7. chrisch

    chrisch Solo Diver

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    The increased warming of the oceans creates conditions of humidity which will predispose the weather to both more frequent and more severe storms. The increase may be quite small due to the random nature of the precursor conditions needed. However, I think it is generally accepted that the current changes in global climatic conditions will increase the hurricanes in the Caribbean.
     
  8. oldschoolto

    oldschoolto Regular of the Pub

    # of Dives: I'm a Fish!
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    So when we have another 8 , 10, 15 years without big storms will you say hey, We are wrong... Or, Going to keep drinking the cool-aid and cherry picking data.. The Earth is 4 billion years old.. We just like to think we matter... I watched Mt Saint Helen blow her self up in 1980 from about 9 miles away... Believe me.. We are a barnacle on a blue Whales tail.. just a long for the ride..

    Jim...
     
    EdC likes this.
  9. Skeptic14

    Skeptic14 Manta Ray

    # of Dives: 50 - 99
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    There are two significant caveats in your factual statement:

    recorded - we've been keeping record of atlantic storms but not strengths for only ~100 years and only accurately keeping record of strength for maybe ~50. The earth is 4.5 billion years old and our continents and oceans have been what they are today for the last ~60million years.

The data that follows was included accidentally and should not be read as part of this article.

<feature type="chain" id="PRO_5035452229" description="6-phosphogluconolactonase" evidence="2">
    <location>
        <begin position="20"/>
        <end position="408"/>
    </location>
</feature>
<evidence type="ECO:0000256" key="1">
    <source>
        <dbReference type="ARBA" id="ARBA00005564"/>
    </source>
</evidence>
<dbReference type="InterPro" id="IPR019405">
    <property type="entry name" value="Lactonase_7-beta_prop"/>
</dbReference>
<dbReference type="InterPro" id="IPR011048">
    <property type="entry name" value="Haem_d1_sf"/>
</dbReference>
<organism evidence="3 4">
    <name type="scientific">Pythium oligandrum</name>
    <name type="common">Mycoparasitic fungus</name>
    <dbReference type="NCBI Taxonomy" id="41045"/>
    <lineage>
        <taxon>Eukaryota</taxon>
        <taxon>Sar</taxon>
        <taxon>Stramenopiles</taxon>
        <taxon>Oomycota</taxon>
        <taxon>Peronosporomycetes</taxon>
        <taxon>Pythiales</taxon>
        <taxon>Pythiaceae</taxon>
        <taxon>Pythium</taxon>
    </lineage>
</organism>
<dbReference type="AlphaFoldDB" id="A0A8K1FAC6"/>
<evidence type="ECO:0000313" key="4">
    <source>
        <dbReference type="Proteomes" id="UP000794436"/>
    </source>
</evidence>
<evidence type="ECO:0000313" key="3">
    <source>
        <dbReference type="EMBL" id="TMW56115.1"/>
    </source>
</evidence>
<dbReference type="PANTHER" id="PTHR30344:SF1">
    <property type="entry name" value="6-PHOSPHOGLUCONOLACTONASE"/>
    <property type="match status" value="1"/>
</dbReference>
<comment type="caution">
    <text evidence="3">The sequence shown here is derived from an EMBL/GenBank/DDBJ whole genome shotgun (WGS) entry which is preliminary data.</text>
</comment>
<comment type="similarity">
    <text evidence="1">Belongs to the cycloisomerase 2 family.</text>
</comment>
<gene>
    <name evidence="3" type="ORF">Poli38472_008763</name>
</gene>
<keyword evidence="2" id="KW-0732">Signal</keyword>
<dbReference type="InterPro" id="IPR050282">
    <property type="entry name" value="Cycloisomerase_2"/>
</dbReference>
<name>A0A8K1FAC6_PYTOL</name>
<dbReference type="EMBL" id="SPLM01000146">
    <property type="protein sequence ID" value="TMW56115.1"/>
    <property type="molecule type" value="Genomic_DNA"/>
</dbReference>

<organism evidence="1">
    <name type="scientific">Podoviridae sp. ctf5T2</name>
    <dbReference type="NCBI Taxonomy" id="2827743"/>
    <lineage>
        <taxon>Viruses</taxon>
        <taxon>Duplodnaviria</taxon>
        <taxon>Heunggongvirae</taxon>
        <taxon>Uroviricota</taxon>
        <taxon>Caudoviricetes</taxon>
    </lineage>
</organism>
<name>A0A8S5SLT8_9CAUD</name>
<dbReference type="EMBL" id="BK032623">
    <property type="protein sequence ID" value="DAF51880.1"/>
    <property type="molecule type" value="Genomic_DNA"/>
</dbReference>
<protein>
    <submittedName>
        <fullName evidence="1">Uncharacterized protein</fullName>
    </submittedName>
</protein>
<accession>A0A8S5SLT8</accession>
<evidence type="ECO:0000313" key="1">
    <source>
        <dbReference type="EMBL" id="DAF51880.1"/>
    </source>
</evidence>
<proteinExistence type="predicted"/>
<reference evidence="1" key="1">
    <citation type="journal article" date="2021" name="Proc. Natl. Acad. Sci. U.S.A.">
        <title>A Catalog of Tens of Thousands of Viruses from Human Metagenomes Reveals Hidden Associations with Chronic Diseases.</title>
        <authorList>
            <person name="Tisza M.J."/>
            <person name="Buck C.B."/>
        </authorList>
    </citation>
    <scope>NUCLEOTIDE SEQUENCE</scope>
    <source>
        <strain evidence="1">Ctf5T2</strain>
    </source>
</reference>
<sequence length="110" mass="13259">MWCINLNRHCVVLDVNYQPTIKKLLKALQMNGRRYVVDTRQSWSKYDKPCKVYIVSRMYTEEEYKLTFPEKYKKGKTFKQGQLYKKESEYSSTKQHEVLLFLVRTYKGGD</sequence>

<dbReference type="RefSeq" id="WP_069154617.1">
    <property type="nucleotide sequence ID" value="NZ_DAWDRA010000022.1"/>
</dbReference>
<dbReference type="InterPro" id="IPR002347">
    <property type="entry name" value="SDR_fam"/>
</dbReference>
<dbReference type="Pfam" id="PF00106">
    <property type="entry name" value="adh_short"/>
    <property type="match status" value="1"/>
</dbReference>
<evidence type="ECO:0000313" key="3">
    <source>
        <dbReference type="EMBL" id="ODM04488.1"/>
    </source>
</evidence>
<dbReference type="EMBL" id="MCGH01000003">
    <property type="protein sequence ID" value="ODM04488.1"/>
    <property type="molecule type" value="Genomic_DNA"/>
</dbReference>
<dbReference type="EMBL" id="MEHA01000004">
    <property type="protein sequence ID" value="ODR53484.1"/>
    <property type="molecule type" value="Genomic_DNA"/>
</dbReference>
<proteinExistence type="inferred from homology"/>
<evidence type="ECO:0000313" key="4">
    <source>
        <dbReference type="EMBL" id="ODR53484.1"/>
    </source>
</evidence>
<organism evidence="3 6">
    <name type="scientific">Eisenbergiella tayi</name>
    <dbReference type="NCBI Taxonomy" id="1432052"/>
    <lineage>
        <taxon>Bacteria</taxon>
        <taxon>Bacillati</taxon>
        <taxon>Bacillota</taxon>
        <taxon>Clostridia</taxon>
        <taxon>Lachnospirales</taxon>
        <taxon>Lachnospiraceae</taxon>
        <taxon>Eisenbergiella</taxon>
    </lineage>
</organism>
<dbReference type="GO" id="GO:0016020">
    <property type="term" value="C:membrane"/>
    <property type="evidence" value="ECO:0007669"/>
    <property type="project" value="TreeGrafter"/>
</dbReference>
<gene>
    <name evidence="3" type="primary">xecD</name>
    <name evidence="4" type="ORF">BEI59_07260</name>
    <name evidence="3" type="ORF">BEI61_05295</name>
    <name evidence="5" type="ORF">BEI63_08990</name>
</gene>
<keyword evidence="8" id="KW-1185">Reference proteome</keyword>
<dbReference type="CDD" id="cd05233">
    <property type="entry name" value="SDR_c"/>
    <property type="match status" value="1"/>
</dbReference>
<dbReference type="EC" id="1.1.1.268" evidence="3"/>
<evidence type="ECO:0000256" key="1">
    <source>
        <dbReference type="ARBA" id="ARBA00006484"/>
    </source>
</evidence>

outside the Caribbean/GoM - there have been a handful of equally/more powerful depending on whether you look at wind, pressure, surge hurricanes dating back around 50 years and of course this doesn't even look at the Pacific, Indian and other areas of the globe with cyclones/typhoons.

    While your statement is true, attempting to draw any conclusion regarding anthropogenic climate change based upon one storm is highly unscientific, which is what the OP's link does.

    If only it were so simple that warmer water directly equated to more and stronger hurricanes, maybe we'd have accurate climate models by now. But of course it isn't that simple, and of course cherry picking the years and the storms based on emotion (confirmation bias) isn't scientific.

    I don't know if that is generally accepted or not, this read is interesting I think:

    http://www.aoml.noaa.gov/hrd/Landsea/landseaetal-science06.pdf
     
    Joneill likes this.
  10. Skeptic14

    Skeptic14 Manta Ray

    # of Dives: 50 - 99
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    Exactly, there is nothing scientific about cherry picking a single data point and drawing conclusions based upon that single data point.

    Picking the 2017 hurricane season and Irma in particularly as evidence of anthropogenic climate change is no different than a "science denier" picking 2015 and saying "see not many storms and no big ones, ain't no stinking AGW!".